The Nobel peace prize laureate Aung San Suu Kyi defends actions of government, saying attacks were initiated by insurgents. Gambia took Myanmar to International Court of Justice on allegations that has and continue to commit genocide against its minority Rohingya Muslims.
The Nobel peace prize laureate Aung San Suu Kyi has defended Myanmar’s government against accusations of genocide at the international court of justice, calling the allegations against his country “incomplete and misleading factual picture of the situation in Rakhine state”.
Addressing a bench of 17 judges from around the world, the 74-year-old leader dismissed reports of state violence against Rohingya Muslims and blamed the conflict on an uprising by separatist insurgents.
An estimated 700,000 Rohingya have fled to neighbouring Bangladesh since late 2016, escaping military clearance operations that a UN fact-finding mission described as “brutal”. It warned that Myanmar was failing to prevent genocide.
Once internationally feted as a human rights champion, Aung San Suu Kyi is leading Myanmar’s delegation to the court in The Hague.
The state counsellor, in effect the country’s prime minister, delivered an overview of Myanmar’s response to what she described as a terrorist uprising inside its borders.
The attacks were initiated by members of the Arakan Rohingya Salvation Army (ARSA), Aung San Suu Kyi told the court as she displayed detailed maps of Rakhine state showing, she claimed, where the first assaults began in late 2016. Myanamar’s security forces responded to that violence, she said.
“The situation in Rakhine state is complex and not easy to fathom,” she said. “The troubles in Rakhine state … go back into past centuries and and have been particularly severe. ARSA seeks independence for Rakhine, finding inspiration from the [ancient] Arakan kingdom.”
Her speech to the UN’s highest tribunal came on the second day of an emergency legal hearing convened to consider whether protective “provisional measures” should be imposed to prevent further killings and destruction in Myanmar.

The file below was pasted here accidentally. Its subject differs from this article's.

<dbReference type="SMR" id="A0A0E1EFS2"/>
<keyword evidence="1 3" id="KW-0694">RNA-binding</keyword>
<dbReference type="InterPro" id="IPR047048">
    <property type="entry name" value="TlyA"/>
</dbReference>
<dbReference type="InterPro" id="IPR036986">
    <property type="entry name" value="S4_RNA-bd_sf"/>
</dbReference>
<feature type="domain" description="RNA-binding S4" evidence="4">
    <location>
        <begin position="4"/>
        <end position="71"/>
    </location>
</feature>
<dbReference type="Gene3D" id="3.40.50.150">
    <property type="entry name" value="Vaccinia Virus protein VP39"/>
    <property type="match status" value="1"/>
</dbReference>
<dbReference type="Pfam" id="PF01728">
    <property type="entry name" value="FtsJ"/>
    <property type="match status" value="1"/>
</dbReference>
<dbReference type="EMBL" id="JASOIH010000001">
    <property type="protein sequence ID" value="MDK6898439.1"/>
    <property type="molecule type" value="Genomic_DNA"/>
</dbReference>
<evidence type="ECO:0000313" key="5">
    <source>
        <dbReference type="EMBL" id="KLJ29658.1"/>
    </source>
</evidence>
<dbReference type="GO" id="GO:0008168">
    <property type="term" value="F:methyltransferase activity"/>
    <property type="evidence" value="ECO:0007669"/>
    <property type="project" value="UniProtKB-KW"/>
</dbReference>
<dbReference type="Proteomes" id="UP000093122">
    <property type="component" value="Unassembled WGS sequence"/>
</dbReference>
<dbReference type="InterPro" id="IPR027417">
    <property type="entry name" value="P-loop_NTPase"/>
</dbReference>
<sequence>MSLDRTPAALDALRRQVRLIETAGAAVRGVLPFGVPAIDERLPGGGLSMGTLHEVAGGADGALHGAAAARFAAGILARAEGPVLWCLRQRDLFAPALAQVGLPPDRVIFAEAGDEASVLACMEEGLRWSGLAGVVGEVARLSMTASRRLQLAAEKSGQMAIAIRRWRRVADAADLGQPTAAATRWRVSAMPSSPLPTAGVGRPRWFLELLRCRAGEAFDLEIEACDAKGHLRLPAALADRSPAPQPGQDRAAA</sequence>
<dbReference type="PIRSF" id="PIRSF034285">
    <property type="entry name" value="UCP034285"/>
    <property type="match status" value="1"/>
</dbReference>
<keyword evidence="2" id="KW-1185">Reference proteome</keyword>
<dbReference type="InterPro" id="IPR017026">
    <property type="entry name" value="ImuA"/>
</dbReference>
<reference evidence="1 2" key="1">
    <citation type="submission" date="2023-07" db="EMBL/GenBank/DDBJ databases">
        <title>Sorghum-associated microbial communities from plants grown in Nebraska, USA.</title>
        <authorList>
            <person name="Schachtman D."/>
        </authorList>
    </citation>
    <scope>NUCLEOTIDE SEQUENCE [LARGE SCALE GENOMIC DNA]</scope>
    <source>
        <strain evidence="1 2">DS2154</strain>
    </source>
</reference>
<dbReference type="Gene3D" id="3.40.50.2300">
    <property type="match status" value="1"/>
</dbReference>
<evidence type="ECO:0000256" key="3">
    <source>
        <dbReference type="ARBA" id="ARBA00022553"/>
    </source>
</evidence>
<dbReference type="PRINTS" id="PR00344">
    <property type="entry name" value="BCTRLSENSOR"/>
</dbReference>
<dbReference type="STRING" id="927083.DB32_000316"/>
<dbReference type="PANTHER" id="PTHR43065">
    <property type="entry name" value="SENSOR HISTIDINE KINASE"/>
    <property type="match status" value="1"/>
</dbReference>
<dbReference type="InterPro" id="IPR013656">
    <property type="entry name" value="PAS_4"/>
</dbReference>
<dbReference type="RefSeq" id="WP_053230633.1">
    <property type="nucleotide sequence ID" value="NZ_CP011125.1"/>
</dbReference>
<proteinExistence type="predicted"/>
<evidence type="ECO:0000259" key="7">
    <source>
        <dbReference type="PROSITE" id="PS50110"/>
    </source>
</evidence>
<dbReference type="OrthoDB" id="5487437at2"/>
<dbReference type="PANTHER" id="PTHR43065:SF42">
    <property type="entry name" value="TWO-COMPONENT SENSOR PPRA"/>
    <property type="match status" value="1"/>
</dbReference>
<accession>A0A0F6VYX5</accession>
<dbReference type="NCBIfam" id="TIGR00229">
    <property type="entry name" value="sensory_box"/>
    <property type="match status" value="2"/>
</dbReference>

Aung San Suu Kyi said an initial phase of violence had begun in October 2016 when ARSA carried out attacks on police stations near the border with Bangladesh.
“This led to the deaths of nine police officers and more than 100 civilians as well as the theft of 68 weapons and thousands of rounds of ammunition.”
She said a second wave of ARSA assaults launched in August 2017 aimed to seize the township of Maungdaw, telling the court Myanmar’s army had been forced to respond with “counter-insurgency operations”.
The charge that Myanmar’s military carried out mass murder, rape and destruction of Rohingya Muslim communities has been brought by the Gambia.
“We are dealing with an internal armed conflict, started by coordinated and comprehensive attacks by the Arakan Rohingya Salvation Army, to which Myanmar’s defence services responded,” she told the court.
“Tragically, this armed conflict led to the exodus of several hundred thousand Muslims from the three northernmost townships of Rakhine into Bangladesh – just as the armed conflict in Croatia with which the court had to deal led to the massive exodus of first ethnic Croats and later ethnic Serbs.”
Under the rules of the ICJ, member states can initiate actions against fellow member states over disputes alleging breaches of international law – in this case, the 1948 convention on the prevention and punishment of the crime of genocide.
Aung San Suu Kyi disputed the genocide convention as a basis for the case and asserted in court that the principle of international law is that it should compliment domestic justice.
She said if war crimes or human rights violations had been committed they would be dealt with by Myanmar’s justice system, adding that in one case soldiers had been punished for the execution of civilians.
Source: Guardian newspaper UK